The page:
The Phœnicians were the first people who established colonies on the coast of Spain. Tartessus was perhaps the most ancient; at a later period they founded Gades (Cadiz). They carried on there a very lucrative trade, inasmuch as the country was unknown to other nations; but, in time, the Rhodians, the Samians, the Phocaeans, and other Greeks established settlements on different parts of the coast. Carthage had been founded by the Phœnicians; but the inhabitants, regardless of their connection with that people, took possession of the Phœnician stations, and conquered the whole of maritime Spain. The government of these people was still less supportable. The Carthaginians were unable to form any friendly intercourse with the Spaniards in the interior. The ruin of Carthage paved the way for new invaders, and Spain was considered a Roman province two centuries before the Christian era. Those who had been the allies became masters of the Spaniards, and the manners, customs, and even language of the conquerors were introduced into the peninsula. But Rome paid dearly for her conquest; the north—or the present Old Castile, Aragon, and Catalonia—was constantly in a state of revolt. The mountaineers shook off the yoke, and it was not before the reign of Augustus that the country was wholly subdued.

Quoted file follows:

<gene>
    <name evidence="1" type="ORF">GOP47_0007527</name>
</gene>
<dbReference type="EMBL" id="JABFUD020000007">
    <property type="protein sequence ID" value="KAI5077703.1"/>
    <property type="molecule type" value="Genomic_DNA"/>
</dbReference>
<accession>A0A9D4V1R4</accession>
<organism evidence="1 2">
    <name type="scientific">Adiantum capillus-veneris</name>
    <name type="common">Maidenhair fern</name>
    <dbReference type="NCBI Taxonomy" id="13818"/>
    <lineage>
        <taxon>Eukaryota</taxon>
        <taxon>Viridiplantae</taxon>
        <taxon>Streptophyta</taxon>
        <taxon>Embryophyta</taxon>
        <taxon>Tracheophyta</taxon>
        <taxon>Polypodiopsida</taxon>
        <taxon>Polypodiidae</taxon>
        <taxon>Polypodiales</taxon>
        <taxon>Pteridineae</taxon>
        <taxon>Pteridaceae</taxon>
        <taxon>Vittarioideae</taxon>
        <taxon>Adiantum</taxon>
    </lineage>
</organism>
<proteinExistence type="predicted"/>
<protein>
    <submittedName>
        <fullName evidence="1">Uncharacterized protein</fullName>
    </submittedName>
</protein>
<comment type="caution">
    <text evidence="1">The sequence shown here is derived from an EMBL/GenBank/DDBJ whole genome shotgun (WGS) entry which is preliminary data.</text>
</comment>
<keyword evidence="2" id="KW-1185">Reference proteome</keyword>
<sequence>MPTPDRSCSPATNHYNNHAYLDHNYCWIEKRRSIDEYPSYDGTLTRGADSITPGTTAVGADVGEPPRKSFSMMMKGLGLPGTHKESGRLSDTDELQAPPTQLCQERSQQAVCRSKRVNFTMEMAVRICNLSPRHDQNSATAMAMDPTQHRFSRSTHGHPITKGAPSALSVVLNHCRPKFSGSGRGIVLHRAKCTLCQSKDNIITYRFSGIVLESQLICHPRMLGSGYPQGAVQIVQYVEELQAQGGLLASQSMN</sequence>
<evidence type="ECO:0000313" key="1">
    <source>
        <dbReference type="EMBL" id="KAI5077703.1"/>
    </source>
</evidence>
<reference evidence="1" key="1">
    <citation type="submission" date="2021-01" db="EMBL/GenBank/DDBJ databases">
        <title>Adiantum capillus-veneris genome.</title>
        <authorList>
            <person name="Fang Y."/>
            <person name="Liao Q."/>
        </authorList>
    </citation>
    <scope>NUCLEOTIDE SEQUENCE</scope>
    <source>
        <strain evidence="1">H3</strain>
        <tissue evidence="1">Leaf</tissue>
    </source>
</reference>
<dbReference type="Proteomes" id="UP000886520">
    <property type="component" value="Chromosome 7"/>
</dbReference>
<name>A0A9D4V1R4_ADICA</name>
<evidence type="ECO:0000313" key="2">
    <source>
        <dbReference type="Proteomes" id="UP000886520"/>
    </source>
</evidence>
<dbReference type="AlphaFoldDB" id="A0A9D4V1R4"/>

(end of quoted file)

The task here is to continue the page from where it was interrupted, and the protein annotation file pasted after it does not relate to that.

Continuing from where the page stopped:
The peninsula was then divided into Hispania Citerior and Hispania Ulterior. Hispania Citerior was also called Tarraconensis, from Tarraco, its capital, and extended from the foot of the Pyrenees to the mouth of the Durius (Douro), on the Atlantic shore; comprehending all the north of Spain, together with the south as far as a line drawn below Carthago Nova (Carthagena), and continued in an oblique direction to Salamantica (Salamanca), on the Durius. Hispania Ulterior was divided into two provinces, Baetica, on the south of Spain, between the Anas (Guadiana) and Citerior, and above it Lusitania, corresponding in a great degree, though not entirely, to Portugal. In the age of Diocletian and Constantine, Tarraconensis was subdivided into a province towards the limits of Baetica, and adjacent to the Mediterranean, called Carthaginiensis, from its chief city Carthago Nova, and another, north of Lusitania, called Gallaecia from the Callaici. The province of Lusitania was partly peopled by the Cynetes or Cynesii. The Celtici possessed the land between the Anas and the Tagus. The Lusitani, a nation of freebooters, were settled in the middle of Estremadura. The part of Baetica near the Mediterranean was peopled by the Bastuli Poeni. The Turduli inhabited the shores of the ocean, near the mouth of the Baetis. The Baeturi dwelt on the Montes Mariani, and the Turdetani inhabited the southern slope of the Sierra de Aracena. The last people, more enlightened than any other in Baetica, were skilled in different kinds of industry long before their neighbours. When the Phœnicians arrived on their coasts, silver was so common among them that their ordinary utensils were made of it. The people in Gallaecia, a subdivision of Tarraconensis, were the Artabri, who derived their name from the promontory of Artabrum, now Cape Finisterre; the Bracari, whose chief town was Bracara, the present Braga; and lastly the Lucenses, the capital of whose country was Lucus Augusti, now Lugo. These tribes and some others formed the nation of the Callaici or Callaeci. The Astures, now the Asturians, inhabited the banks of the Asturis, or the country on the east of the Gallaecian mountains. Their capital was Asturica Augusta, now Astorga. The Vaccaei, the least barbarous of the Celtiberians, cultivated the country on the east of the Astures. The fierce Cantabri occupied Biscay and part of Asturias. The Vascones, the ancestors of the present Gascons, were settled on the north of the Iberus or Ebro. The Iacetani were scattered over the Pyrenaean declivities of Aragon. The Ilergetes resided in the country round Lerida. As to the country on the east of these tribes, the whole of Catalonia was peopled by the Ceretani, Indigetes, Ausetani, Cosetani, and others. The lands on the south of the Ebro were inhabited by the Arevaci and Pelendones; the former were so called from the river Areva; they were settled in the neighbourhood of Arevola, and in the province of Segovia: the latter possessed the high plains of Soria and Moncayo. The space between the mountains of Albaracino and the river was peopled by the Edetani, one of the most powerful tribes of Spain. The Ilercaones, who were not less formidable, inhabited an extensive district between the upper Jucar and the lower Ebro. The country of the Carpetani, or the space from the Guadiana to the Somo-Sierra, forms at present the archiepiscopal see of Toledo. The people on the south of the last were the Oretani, between the Guadiana and the Montes Mariani; and the Olcades, a small tribe near the confluence of the Gabriel and Jucar. Hispania Carthaginiensis, a subdivision of Tarraconensis, was inhabited by two tribes: the Bastitani, in the centre of Murcia, and the Contestani, who possessed the two banks of the Segura, near the shores of the Mediterranean.